Midge would have turned 88 today. She’d wear her “going out clothes.” The ones she’d save for special occasions. A nice pair of black slacks. A dark blouse with a floral pattern. Black slip-on shoes, size 9. She’d comb and adjust her hair enough to hide the parts that were thinning on the top. She’d wear her gold wedding ring and her brown coat with a flower brooch. She never forgot the brooches. And her purse. She’d have it in her hands, sitting on the couch, waiting for my mom.
We’d go to dinner, somewhere she picked (Hacienda Colorado). She’d…
Every morning for the past 9 months (what is time anymore?) I sit at our kitchen table and should-shame myself for not putting out a blog. I take another three minutes to brainstorm what I’m going to write about This Time, but nothing comes to mind.
So let’s talk about doing things because we want to and not doing them because we think we have to, or in other words, “shoulding” ourselves.
I don’t have to write. I don’t have to post a weekly blog. But I tell myself I should be posting a weekly blog. For all those readers…
Typically, I write a reflection about the past year and I guess this year is no different but also completely different.
This year I had the goal of a sub-9 Leadville 100 finishing time. I joined a new mountain bike team, RaceCo/The Bikery. I wanted to Cat up in Zwift. And I didn’t volunteer for anything to give myself a break from the constant volunteering for the past 6 or 7 years.
And then we all know what happened in March.
From this shitshow of a year, I can thankfully sit here and say I survived. 341,000 people cannot. I…
Last weekend had me wondering what’s in a team. And why do people join teams instead of racing rogue?
After the drama with pedal, I thought I’d stay unattached this year. I wasn’t interested in dealing with team politics when biking should just be biking. And trust me: there are a ton of politics in cycling, even on amateur bike racing teams.
I ended up joining RaceCo, a mountain biking team.
Bike riding is supposed to be fun. I was talking to a friend/teammate the other day who reminisced on one of his stupidest but most fun rides. He was…
I’m not one to spend a lot of money for myself. When I saw the price to sign up for Lee McCormack’s full-day mountain bike clinic, I hesitated. I’ve never spent that much for a bike clinic. I’ve never spent seven hours practicing skills, truth be told. I knew about Lee through the grapevine (TrainerRoad interviews, people mentioning him and there, etc.) but I didn’t know how good he really was. You never know what something is like until you experience it yourself.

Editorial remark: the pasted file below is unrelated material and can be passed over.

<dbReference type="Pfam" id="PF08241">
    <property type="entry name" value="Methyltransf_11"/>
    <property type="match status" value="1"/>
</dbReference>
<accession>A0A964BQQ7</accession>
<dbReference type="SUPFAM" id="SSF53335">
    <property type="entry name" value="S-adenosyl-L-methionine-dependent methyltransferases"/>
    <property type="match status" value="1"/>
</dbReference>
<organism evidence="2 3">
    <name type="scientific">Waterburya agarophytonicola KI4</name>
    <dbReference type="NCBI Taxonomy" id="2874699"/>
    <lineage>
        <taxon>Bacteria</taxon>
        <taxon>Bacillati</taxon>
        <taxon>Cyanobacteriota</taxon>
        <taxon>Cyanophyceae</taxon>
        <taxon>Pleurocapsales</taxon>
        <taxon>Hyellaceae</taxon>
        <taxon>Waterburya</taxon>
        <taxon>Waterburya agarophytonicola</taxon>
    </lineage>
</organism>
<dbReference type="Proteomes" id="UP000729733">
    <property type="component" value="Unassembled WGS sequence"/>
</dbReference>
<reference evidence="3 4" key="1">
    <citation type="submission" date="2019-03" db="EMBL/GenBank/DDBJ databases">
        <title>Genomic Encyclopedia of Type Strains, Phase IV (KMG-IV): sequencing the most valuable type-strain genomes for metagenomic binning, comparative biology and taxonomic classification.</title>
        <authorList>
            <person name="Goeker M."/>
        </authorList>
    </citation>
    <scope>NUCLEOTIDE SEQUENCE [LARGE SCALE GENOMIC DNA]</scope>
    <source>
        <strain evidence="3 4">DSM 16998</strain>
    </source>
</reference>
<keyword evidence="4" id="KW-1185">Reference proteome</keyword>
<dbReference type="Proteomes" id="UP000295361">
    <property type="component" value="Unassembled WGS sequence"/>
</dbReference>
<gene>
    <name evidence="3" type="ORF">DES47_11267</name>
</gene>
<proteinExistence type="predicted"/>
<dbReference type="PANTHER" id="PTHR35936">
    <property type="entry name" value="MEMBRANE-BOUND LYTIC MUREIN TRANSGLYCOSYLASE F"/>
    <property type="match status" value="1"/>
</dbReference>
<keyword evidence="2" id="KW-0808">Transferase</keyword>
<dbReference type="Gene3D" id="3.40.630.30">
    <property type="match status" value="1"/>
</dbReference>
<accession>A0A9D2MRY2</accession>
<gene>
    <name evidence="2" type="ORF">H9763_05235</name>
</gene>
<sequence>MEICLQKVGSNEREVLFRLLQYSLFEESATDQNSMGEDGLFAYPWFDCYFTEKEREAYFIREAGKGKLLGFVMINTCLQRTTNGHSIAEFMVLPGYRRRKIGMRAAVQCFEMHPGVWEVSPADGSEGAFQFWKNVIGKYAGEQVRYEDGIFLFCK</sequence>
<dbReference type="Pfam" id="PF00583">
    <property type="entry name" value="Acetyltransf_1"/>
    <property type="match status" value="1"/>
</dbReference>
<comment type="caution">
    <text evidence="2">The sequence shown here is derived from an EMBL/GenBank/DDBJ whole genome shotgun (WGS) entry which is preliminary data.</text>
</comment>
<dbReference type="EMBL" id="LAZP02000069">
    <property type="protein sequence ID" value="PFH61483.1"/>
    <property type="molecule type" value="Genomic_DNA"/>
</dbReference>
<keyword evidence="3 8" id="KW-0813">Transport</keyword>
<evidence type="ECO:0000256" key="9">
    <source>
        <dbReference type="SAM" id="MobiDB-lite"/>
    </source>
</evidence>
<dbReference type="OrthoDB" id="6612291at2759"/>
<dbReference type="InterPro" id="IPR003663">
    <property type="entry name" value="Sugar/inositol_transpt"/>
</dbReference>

I signed up because I had reached a point in my mountain biking where I didn’t have…
I tried not thinking about this race leading up to it. Racing on Zwift is hard enough without adding nearly 6,000 feet in elevation gain within 29 miles. Let’s just break that down for people who don’t ride up a ton nor in such a short period of time. Elevation gained from Idaho Springs to the top of Mount Evans is 6,260 feet in 27 miles.
So I damn near raced up Mt. Evans from my bike room, going nowhere.
But not only did I do that, I had to race against women faster, stronger, and lighter than me. And…
I ended up in 57th out 88 racers and all I could think after the race was, “What the fuck was that?” Both in part because of my lackluster placing as well as how the race unfolded. This felt way harder than Monday.
TrainingPeaks gave Monday’s race a training stress score (TSS) of 107 and an Intensity Factor (IF) of 1. Thursday’s race TrainingPeaks gave it a TSS of 98 and an IF of .98. So for all intents and purposes, the data says Thursday’s race wasn’t actually more difficult than Monday’s.
Knowing that I was competing against 90 strong AF racers, I had no idea how I’d do. My goal was to hold on for as long as I could. It’s disappointing not to be able to realistically have the goal of winning. The racer who won averaged 4.2 w/kg which was 245 watts for the hour-long race. Scroll all the way down to my name and you’ll see I averaged 3.5 w/kg which was 213 watts.
Looking at the 45 racers ahead of me, I was the only one who held 3.5 w/kg. The rest were all higher. Sure, there…
I learned that Kelly’s routes are short yet surprisingly tough and maybe that’s because gravel is deceptively challenging. You wouldn’t think riding 45 miles on dirt would be difficult. You wouldn’t think it’d feel like you actually rode 70. You wouldn’t think your hands would be covered in blisters and your watch would cut into your wrist either. But I also think that gravel is more about the adventure and less about “sending it” or getting gainz.
I’m not much of a gravel rider. As I told Brittney and Kelly, “Gravel is sort of that mediocre middle between road and mountain. With mountain, you can ride over boulders, huck your bike off jumps, and adjust the suspension for the terrain. With road, it’s just smooth and fast.”
My most used phrase over the weekend was, “I should have brought my mountain bike.”
I wouldn’t have had as much fun on these roads had it not been for the company though.